Betty, Wouter, Priya and Ruadhán – just some of the names the Met Office has added to its roster for the 2022 storm season after Arwen, Dudley and Eunice hit the UK with severe weather including record winds and rain
With today (September 1) being the first meteorological day of Autumn, the Met Office has issued its list of storm names for the upcoming season, and it’s a list which reflects the multicultural nature of society.
While we all hope to see the summer weather extend into September, the the first signs of colour change on the trees signifies the onset of autumn and the start of the storm season.
The first allocated names for this season’s storms are Antoni, Betty, Cillian and Daisy. Hopefully we don’t come to see them, but names further down the list include Priya, Ruadhan, Tobias and Wouter.
Potential storm names – some of which may not be used depending on the number of storms – are listed and allocated in alphabetical order and are created in partnership between the Met Office, its Irish counterpart Met Éireann, and The Royal Dutch Meteorological Institute.
It’s the eighth year of the storm naming project, which was designed to raise the profile and awareness of incoming storms, to warn people of potential dangers and reduce the risk to the public.
The names on the Met Office’s list have were submitted by the public, with Daisy, Glen, Khalid and Owain among the suggestions, showing the breadth of names in use across the UK. Betty was declared a winner in a public vote on the Met Office’s Twitter account, with over 12,000 votes cast to select the name for the letter B.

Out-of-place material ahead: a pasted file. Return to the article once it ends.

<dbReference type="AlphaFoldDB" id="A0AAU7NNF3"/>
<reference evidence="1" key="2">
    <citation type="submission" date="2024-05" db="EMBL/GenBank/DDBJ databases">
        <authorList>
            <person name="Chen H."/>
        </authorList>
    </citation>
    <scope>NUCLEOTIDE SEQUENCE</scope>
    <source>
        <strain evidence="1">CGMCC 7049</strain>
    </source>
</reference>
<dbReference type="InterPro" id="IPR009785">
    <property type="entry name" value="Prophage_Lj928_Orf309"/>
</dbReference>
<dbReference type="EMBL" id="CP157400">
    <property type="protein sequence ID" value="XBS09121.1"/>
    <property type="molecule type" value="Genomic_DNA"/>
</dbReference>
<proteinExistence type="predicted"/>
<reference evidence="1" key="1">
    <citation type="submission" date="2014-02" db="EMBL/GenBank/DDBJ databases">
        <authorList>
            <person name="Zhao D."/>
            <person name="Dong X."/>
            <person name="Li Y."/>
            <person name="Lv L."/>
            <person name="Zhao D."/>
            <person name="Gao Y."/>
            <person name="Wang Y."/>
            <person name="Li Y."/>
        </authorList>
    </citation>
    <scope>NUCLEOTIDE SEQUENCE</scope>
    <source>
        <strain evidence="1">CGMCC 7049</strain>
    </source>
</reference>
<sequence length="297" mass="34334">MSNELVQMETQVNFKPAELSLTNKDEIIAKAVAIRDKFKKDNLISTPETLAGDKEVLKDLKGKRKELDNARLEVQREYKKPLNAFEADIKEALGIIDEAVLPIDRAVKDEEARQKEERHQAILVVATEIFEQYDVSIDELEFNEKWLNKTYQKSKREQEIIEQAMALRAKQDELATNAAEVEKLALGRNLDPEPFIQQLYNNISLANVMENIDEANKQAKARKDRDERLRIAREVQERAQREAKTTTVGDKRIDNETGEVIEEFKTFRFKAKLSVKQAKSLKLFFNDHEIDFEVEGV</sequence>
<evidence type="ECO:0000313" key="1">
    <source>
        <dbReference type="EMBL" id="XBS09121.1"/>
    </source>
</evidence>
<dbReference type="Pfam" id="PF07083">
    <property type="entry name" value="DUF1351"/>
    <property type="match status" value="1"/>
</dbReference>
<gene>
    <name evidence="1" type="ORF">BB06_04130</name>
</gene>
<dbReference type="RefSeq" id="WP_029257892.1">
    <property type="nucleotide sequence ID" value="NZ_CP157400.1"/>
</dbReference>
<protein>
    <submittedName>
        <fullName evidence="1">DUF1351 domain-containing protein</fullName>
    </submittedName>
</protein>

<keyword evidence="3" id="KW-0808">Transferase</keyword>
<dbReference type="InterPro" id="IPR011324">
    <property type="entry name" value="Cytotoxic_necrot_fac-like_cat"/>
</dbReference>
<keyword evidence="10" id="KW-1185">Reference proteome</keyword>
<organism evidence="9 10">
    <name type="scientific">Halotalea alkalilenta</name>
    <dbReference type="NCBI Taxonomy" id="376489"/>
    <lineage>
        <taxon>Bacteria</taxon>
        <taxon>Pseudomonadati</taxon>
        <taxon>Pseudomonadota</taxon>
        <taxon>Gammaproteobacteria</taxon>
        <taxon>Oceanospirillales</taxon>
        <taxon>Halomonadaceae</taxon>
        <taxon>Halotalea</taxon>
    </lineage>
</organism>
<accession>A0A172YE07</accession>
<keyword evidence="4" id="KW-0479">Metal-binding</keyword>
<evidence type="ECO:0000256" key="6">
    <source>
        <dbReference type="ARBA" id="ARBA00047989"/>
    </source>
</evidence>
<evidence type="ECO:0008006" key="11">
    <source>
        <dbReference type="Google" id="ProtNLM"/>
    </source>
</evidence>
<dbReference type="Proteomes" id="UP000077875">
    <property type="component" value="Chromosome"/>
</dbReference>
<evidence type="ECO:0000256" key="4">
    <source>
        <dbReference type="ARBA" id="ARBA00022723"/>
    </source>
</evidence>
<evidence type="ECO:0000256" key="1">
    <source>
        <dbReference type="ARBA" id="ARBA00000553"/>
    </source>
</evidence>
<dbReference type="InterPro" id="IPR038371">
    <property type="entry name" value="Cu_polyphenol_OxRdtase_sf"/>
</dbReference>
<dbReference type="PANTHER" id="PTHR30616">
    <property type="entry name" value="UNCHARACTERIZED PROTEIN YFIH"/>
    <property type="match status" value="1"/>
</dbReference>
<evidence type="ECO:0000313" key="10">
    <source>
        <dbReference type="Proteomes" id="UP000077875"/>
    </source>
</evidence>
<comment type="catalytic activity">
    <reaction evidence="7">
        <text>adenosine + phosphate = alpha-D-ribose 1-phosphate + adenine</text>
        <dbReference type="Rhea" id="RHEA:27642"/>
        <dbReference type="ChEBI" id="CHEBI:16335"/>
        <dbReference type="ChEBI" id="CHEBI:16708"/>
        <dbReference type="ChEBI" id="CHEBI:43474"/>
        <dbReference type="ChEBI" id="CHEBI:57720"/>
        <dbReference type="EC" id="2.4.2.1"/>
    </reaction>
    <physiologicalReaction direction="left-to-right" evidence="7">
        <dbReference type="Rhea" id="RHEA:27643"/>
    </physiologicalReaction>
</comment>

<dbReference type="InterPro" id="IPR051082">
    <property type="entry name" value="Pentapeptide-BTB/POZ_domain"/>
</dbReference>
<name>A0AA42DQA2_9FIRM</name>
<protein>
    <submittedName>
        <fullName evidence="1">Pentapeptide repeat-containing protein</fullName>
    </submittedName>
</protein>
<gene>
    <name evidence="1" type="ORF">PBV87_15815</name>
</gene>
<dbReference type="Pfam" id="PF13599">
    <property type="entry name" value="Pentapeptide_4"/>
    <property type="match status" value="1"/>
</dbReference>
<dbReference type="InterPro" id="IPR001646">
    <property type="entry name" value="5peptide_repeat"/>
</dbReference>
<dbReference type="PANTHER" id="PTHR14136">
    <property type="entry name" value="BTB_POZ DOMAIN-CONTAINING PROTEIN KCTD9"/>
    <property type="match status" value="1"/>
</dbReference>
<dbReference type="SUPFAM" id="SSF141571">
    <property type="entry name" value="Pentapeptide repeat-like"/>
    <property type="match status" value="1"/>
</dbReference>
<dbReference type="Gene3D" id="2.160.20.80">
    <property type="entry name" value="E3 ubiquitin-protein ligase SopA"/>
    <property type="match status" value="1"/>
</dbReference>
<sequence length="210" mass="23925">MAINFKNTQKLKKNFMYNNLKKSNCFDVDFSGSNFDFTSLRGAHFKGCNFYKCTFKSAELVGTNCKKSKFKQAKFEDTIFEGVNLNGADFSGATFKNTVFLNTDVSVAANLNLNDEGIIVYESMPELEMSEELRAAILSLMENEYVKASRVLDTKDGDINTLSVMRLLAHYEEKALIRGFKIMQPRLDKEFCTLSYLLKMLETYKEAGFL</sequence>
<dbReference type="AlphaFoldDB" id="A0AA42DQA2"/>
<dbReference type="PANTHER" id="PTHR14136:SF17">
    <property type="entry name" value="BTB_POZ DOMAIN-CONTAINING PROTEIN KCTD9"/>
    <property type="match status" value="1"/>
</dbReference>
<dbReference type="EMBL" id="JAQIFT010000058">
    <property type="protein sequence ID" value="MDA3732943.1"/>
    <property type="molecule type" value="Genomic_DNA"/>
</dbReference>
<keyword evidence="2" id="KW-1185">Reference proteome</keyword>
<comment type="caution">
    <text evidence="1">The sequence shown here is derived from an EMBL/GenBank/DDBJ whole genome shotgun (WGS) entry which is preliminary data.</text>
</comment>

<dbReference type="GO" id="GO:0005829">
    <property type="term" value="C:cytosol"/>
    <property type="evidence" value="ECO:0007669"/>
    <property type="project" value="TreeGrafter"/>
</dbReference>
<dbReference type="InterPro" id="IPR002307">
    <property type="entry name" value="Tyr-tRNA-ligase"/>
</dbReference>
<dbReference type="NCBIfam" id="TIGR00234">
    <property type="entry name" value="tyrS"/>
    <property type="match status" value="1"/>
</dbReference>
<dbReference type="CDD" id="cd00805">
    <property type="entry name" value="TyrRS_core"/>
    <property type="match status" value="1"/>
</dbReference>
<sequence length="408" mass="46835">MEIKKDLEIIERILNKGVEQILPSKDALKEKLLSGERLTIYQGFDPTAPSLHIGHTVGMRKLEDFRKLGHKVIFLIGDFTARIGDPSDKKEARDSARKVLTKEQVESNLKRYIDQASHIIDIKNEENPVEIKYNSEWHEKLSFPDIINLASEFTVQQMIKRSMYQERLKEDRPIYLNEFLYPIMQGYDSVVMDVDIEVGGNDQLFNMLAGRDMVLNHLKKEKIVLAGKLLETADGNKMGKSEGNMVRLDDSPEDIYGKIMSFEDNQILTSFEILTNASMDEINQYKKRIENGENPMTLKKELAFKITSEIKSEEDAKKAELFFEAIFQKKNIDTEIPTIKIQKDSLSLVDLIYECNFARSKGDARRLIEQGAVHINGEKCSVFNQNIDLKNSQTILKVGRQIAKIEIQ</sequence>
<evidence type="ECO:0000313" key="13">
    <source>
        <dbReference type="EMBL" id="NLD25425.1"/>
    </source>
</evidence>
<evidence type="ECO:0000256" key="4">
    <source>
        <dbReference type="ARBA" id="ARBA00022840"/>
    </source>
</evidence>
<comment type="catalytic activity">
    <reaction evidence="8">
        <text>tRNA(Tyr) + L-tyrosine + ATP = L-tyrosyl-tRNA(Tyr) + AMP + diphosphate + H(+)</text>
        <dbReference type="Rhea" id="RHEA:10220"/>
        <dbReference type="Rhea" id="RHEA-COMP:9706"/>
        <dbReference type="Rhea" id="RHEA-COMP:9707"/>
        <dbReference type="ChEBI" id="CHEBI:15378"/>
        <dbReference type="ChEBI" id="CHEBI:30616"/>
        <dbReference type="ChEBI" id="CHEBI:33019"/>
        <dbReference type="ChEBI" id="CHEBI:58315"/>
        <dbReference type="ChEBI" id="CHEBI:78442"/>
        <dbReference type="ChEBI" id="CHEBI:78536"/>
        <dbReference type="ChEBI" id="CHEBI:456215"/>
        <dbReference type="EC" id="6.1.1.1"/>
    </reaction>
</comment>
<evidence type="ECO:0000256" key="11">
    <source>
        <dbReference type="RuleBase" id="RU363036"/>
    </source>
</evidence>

The Royal Dutch Meteorological Institute selected names including Antoni, Hendrika, Johanna and Loes – all named after influential Dutch scientists.
Met Éireann’s submissions included Cillian, Fleur, Íde, and Nelly.
Antoni will be the first named storm of the new season and will be named when a system is forecast to cause "medium or high impacts in the UK, Ireland or the Netherlands”.
Will Lang, the Met Office’s head of situational awareness, who leads responses during periods of severe weather, said: “We know from seven years of doing this that naming storms works.
"Last year, Storms Arwen and Eunice brought some severe impacts to the UK and we know that naming storms helps to raise awareness and give the public the information they need to stay safe in times of severe weather.
“Recent impactful storms demonstrated our ongoing need to communicate severe weather in a clear way to help the public protect themselves.
"Naming storms is just one way that we know helps to raise awareness of severe weather and provides clarity for the public when they need it most.”
The full list of names includes: